thu 24/10/2019

New Music Reviews

WOMAD 2, Charlton Park

Anonymous (not Verified) The dogs bark, the caravan moves on

Its acronymic moniker stands for World Of Music, Arts and Dance, but the line-up at this year’s WOMAD is, as usual, very much skewed towards the first of those artforms – hailing from anywhere and everywhere between Australia and Azerbaijan. The “arts” component is likewise fully evident; in the two different venues for film screenings, for instance, or in the four small wooden stages in construction throughout the weekend as a demonstration of sustainable architecture.

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Prince, Super Rock Festival, Lisbon

Peter Culshaw

Travelling along at 140kph in a Mercedes in a police convoy on the wrong side of the road with Prince, and Portuguese fado singer and his new protégé Ana Moura in the front, plus the artist’s agent and Rolling Stones sax player Tim Ries, is pretty rock’n’roll, I can assure you. But it was the only way to get to the gig outside Lisbon in time at last week’s Super Rock Festival. Otherwise it would have taken hours as the traffic jammed to a standstill.

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Gilberto Gil, Royal Festival Hall

sue Steward

The dreadlocks are gone, the dark suit is gone, the acoustic guitar which was his faithful travelling companion during the four years as Brazilian Minister of Culture, is also gone. Instead, Gilberto Gil skipped on stage with a cool, short, grey haircut framing his beautifully sculpted features, wearing a white shirt and check trousers, and strapped on a Fender Stratocaster.

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Latitude Festival, Suffolk

David Cheal Latitude: Blue skies and a cornucopia of culture

So little time, so much stuff to see: that, in essence, is the story of Latitude. Now in its fifth year, this Suffolk festival offers a bewildering cultural cornucopia: music, theatre, dance, cabaret, comedy, circus, literature, poetry, as well as unexpected oddities such as performers dressed as unicorns wandering the woods at night and teams of ghoulish “medics” defibrillating random victims (I was one of them) during theatre group Duckie’s Saturday night masked ball. It’s a blast (albeit...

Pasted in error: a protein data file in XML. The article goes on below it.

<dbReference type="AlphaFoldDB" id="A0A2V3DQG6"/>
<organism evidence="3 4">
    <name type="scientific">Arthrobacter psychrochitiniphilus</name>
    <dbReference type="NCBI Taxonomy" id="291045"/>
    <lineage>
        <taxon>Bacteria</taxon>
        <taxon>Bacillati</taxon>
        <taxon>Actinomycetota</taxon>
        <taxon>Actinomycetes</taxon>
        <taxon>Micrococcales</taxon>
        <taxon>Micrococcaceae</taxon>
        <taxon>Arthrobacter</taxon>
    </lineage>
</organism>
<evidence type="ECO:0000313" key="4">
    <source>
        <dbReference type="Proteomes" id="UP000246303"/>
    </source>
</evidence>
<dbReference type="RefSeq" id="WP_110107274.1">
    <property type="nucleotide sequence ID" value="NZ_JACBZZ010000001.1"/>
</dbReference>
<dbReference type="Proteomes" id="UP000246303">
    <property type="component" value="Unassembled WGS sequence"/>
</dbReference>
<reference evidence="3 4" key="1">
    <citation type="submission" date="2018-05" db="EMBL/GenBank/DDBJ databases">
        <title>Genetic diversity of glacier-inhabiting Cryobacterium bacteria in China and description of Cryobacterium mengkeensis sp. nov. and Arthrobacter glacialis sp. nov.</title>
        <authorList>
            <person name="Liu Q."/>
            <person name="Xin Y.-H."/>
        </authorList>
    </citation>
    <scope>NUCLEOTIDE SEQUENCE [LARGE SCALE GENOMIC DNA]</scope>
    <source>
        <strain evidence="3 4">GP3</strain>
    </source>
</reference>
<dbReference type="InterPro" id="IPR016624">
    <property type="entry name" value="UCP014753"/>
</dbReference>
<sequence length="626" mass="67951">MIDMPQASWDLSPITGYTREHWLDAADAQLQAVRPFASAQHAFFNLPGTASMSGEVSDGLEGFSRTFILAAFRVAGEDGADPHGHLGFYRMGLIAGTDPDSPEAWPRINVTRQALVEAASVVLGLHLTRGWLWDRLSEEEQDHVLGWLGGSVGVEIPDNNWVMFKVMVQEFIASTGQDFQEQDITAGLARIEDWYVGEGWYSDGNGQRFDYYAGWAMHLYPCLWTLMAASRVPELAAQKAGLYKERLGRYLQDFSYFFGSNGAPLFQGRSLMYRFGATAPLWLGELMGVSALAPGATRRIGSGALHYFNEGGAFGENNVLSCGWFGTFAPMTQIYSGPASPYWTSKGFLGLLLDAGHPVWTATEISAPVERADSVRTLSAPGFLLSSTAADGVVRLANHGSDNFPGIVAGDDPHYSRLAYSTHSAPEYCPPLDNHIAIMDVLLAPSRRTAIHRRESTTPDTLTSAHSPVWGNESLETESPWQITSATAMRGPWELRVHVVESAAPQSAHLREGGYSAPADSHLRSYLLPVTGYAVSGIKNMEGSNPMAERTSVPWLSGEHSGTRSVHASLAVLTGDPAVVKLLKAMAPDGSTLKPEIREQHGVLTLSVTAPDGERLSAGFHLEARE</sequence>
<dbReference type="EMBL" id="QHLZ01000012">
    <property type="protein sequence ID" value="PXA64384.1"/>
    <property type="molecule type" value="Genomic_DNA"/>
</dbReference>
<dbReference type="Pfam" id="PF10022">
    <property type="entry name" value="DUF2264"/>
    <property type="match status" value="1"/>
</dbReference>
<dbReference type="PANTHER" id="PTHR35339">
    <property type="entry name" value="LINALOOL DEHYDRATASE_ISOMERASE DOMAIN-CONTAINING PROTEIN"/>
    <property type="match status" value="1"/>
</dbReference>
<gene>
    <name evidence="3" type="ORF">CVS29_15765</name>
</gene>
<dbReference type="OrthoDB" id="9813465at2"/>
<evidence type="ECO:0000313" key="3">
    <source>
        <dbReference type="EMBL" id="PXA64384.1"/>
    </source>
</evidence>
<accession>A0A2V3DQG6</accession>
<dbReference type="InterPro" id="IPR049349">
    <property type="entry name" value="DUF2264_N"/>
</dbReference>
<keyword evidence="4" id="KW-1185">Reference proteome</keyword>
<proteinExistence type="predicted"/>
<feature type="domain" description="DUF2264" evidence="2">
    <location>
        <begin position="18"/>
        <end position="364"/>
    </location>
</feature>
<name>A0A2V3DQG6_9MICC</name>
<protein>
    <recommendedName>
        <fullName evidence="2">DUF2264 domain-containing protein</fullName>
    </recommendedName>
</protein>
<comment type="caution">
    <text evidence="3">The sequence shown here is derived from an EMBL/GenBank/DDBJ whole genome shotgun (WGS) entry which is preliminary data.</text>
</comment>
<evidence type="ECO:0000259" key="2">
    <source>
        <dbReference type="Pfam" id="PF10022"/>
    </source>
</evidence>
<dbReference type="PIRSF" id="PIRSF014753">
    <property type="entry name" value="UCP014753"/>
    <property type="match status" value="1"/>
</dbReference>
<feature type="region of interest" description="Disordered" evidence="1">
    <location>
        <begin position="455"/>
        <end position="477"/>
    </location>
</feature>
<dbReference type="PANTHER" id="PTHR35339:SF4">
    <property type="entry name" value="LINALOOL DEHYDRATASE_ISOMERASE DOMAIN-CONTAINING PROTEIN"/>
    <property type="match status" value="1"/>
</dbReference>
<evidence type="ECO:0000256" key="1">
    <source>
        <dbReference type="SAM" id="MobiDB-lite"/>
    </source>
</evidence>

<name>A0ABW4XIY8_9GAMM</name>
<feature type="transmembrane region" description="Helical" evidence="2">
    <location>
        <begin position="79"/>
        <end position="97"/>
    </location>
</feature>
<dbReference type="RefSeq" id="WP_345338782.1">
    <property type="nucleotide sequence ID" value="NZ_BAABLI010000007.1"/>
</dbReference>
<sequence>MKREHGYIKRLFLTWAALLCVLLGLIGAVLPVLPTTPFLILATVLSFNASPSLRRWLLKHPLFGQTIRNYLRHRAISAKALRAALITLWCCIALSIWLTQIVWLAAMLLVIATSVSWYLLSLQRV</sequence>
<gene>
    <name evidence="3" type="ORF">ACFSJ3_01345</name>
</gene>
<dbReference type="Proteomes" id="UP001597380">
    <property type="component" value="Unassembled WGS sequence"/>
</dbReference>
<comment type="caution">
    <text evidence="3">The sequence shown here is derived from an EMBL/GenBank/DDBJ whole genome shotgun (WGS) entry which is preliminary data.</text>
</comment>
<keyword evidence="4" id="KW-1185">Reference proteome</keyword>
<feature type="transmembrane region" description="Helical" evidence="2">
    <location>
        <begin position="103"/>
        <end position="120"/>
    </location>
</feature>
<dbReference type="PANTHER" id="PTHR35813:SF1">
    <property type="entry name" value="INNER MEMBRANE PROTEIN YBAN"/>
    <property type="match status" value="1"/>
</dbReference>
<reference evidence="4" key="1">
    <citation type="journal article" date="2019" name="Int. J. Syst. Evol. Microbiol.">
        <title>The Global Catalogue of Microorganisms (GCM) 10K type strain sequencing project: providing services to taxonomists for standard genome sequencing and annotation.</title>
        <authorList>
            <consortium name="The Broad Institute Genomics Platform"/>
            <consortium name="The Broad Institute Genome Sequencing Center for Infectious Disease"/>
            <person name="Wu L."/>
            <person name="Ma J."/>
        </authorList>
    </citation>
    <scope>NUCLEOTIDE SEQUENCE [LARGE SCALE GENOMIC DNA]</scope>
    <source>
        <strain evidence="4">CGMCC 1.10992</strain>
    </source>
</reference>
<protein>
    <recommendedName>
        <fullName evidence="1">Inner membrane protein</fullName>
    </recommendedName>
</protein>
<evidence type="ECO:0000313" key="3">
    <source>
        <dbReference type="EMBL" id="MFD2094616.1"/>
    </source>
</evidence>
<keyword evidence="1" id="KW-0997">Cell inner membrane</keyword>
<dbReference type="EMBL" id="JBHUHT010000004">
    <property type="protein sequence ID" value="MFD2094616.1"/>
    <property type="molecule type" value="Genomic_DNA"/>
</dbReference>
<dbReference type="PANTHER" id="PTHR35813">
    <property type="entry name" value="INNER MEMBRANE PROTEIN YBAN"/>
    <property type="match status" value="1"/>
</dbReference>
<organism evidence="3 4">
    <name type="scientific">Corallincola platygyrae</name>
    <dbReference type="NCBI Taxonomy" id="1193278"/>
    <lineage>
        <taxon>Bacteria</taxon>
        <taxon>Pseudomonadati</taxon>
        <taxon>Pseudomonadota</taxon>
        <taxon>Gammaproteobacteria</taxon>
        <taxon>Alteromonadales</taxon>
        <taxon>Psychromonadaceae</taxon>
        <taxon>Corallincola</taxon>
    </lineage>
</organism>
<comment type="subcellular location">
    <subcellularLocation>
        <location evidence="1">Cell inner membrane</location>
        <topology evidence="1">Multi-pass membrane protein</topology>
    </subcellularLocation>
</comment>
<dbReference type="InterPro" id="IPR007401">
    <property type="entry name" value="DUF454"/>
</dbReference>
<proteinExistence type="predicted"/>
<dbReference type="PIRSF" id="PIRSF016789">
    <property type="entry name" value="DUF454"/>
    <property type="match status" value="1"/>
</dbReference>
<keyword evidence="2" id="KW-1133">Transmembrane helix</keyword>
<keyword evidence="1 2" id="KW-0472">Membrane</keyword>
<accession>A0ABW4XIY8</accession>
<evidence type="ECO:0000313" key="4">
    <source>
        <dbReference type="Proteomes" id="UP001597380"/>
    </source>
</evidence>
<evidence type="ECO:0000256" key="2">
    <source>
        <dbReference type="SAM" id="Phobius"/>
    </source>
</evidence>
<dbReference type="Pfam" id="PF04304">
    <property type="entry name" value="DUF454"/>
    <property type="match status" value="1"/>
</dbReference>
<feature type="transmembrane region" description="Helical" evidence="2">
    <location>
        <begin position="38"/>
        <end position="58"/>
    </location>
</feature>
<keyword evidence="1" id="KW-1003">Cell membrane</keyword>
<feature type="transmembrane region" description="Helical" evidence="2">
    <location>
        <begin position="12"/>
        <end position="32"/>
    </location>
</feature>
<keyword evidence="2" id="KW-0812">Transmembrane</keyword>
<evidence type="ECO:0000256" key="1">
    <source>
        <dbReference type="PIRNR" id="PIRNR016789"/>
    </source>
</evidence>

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Corinne Bailey Rae, Somerset House

howard Male Corinne Bailey Rae: from breezy summer hits to autumnal intensity

Was this a Corinne Bailey Rae audience or a Somerset House audience? “We’re Somerset House fans,” I heard one posh punter proudly tell some friends. Then later I heard a woman talking about the Florence and the Machine gig that she’d missed earlier in this short season of concerts, as if it were a stamp missing from her collection. Could this really be an audience who were here for the building first and the music second? Yes, this enclosed yet open-air square in central London is a...

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Laura Moody, The Forge, Camden

Russ Coffey

Laura Moody says she was given a cello as a child to curb hyperactivity, but listening to her last night you might well have wondered if she’d had Tourettes too. The singer-cellist’s sound included clicks, shrieks, howls, and a lot of things that probably shouldn’t happen to a cello - as if she had taken every musical influence that had come her way in her 28 years and put them in a blender. The result? It was certainly extraordinary and sometimes disturbing.

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The xx, Somerset House

Bruce Dessau

I don't know exactly what they do in the music classes at Putney’s Elliott School, but it seems to do the trick. Fleetwood Mac's Peter Green went there 50 years ago and now, after admittedly a bit of a lull, the school is positively spitting stars out by the vanload. Kieran Hebden, aka Four Tet, attended, Hot Chip's members are Elliott alumni and The xx are the latest schoolkids on the block, with their self-titled 2009 debut album tipped to be a serious Mercury Prize contender.

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Classic Albums: John Lennon/ Plastic Ono Band, BBC Four

Adam Sweeting

The BBC just can't stop showing that flipping Lennon Naked drama. No sooner have we emerged from the Fatherhood Season, where it first appeared, than we're into a John Lennon Night on BBC Four, featuring Lennon Naked again under a new temporary flag of convenience.

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Imagine: Tom Jones - What Good Am I? BBC One

Jasper Rees

The voice, being 70, isn’t quite the untamed beast of yore. But it retains a certain feral throb. Alan Yentob stands across the recording studio, listening donnishly as Tom Jones belts one out. “You still feel the presence and power,” he reports. Not that you’d know from the way Yentob sways ever so imperceptibly in his BBC execuspecs. Yentobs don’t dance. Go on, man, do the done thing. Whip off your drawers and lob them lovingly at the Pontypridd Pelvis.

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Tapestry Supersonic Sunday Mini-Festival

Thomas H Green Kitty, Daisy & Lewis, a highlight of Tapestry's Supersonic Sunday mini-festival

The Tapestry Festival is a labour of love. It's the ongoing adventure of a Camden plasterer called Barry Stilwell who decided a decade ago that he wanted a festival of his own. Irritated by the way corporate branding was piggy-backing festival culture, and disgusted by stringent spoilsport ground-rules at many outdoor events, he started his own in 2003, mostly showcasing bands who'd played his monthly Euston-based club night.

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